Earlier Muslim families used to order bulk shipments of Halal meat and groceries from Seattle and Vancouver which are the nearest cities to Anchorage. Now Jaborteh gets his slaughtering done at  Matanuska-Sustina Borough slaughterhouse. The former banker says he has learned new skills for his profession including preparing custom orders of meat.

The Muslim community in the state is putting down its roots with plans to build a mosque and community centre on a 70 acre piece of land. The community has already raised $1 million and construction is expected to begin this summer.

12-4

Visitors Throng to Southeast Michigan Mosques

October 22, 2009 by · Leave a Comment 

By Adil James, MMNS

4 Warren–October 17–Seven local mosques opened their doors to welcome non-Muslim community members and TMO was present at one of the mosques, IONA on Ryan in Warren.

The mosque was incredibly beautiful, looking like a museum.  There were hand written copies of Qur`an, calligraphy, Islam-related videos playing, many items with Qur`an  engraved in them.

Perhaps 1000 square feet were cleared and in that space were tastefully separated displays, with enough space to walk between them and enough displays to take a visitor perhaps 45 minutes to take in everything  if they read everything.

There were several floor-stands chock full of calligraphy and explanations of Islam for the visitors, as well of course as tea and other refreshments.

“Many of the people asked us what Islam says about Jesus,” explained Waheed Rashid, one of the IONA volunteers/officials at the event.  They were very surprised, he said, to learn there is a chapter of Qur`an named after Sayyida Maryam.

The visitors included one sociology teacher and two local pastors.

“If just one person had come, it would have been worth it,” said Amin Varis, IONA’s outreach director.

An interesting idea was IONA’s giving of Sunnah-related foods on its table, with explanations of each of the ahadith about the items.  There was honey, black seed, and dates, as well of course as Middle Eastern refreshments like baklava, other sweets, and tea.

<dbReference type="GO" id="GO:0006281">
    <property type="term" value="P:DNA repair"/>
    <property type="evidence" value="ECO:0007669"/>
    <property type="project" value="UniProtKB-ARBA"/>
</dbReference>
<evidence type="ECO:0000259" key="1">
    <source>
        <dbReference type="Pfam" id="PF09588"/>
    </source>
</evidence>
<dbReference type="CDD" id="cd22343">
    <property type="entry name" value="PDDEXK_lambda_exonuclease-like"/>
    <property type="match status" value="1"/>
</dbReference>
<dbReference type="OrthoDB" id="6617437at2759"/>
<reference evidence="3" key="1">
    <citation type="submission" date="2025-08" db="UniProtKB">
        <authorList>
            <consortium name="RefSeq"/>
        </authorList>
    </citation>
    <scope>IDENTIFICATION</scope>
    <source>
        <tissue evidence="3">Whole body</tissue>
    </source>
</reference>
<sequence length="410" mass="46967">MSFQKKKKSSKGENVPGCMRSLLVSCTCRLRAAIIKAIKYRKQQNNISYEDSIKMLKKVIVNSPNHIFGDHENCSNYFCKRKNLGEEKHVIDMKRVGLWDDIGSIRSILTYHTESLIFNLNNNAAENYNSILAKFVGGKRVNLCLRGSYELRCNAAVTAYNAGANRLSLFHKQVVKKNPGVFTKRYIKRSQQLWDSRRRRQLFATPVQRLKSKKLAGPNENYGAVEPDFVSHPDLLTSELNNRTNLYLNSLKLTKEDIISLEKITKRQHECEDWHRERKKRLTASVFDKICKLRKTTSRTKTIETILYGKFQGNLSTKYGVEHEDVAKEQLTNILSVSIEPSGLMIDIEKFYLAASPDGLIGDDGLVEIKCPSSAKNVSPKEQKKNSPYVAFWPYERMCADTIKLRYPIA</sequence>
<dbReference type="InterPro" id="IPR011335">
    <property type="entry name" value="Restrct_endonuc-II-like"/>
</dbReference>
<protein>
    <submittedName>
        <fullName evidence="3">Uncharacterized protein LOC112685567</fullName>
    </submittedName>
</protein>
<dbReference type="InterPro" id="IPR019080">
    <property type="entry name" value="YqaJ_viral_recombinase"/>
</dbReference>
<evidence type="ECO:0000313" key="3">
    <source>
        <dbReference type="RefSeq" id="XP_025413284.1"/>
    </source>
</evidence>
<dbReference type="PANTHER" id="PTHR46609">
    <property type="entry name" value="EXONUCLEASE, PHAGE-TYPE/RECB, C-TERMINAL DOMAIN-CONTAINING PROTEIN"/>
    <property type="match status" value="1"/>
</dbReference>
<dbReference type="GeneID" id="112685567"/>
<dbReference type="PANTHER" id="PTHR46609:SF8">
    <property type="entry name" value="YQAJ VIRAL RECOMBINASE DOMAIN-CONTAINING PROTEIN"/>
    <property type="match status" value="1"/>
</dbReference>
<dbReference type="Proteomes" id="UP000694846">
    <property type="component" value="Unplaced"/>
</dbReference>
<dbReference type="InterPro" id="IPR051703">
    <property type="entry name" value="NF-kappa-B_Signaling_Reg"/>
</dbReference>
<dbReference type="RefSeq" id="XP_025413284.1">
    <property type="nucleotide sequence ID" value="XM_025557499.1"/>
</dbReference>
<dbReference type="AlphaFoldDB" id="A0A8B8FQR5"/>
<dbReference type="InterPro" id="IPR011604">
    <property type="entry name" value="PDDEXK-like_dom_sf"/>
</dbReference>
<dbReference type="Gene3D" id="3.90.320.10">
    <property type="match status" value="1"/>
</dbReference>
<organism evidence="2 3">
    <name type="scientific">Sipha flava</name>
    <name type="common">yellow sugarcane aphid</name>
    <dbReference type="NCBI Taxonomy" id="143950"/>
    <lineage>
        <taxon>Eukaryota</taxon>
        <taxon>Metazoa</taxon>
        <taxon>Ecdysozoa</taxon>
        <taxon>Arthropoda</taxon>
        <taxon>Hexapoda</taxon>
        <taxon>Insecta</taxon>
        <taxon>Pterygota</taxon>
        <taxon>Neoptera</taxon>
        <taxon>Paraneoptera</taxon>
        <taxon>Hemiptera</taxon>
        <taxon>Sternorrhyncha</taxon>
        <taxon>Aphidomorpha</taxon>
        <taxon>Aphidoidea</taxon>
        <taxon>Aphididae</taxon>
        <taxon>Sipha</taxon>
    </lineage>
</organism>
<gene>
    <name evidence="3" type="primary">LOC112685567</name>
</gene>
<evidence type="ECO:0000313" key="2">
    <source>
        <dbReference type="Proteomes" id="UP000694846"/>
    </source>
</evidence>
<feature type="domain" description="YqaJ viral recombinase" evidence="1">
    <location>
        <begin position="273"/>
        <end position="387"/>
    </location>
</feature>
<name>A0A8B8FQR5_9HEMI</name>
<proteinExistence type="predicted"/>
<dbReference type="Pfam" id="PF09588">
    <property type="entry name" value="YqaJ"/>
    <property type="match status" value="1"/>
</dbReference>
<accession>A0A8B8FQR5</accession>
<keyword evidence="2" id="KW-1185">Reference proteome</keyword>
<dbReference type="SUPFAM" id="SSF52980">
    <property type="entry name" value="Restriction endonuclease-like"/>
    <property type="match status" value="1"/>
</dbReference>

1 “Eat olive oil and anoint yourself with it since it is from a blessed tree.” 

“Honey is a remedy for every physical illness and Qur`an is a remedy for every spiritual illness.  Therefore I recommend to you both as remedies–Qur`an and honey.”

“Feed your pregnant wife with dates, she will surely give birth to a baby who is patient, well-behaved, and intelligent.”

“Use this black seed regularly, because it is a shifa for every disease except death.”

About 35 local people visited IONA during the course of the day, leaving behind their signatures in the welcome book. 

Amin Varis explained that the mosque had arranged for recent converts to welcome each of the visitors and guide them around, explaining the displays.  “People more like Americans, converts…  understand” the visitors better.

“We were really surprised,” he said, “some people were here for an hour–they showed lots of sincerity.”

Other mosques were also very successful in the outreach effort, with Canton’s MCWS mosque receiving over 100 visitors.

11-44

The CIOGC Trip to the Illinois Capitol: The Senate Floor

July 23, 2009 by · Leave a Comment 

By Siddiq Ather

SMCapitalDome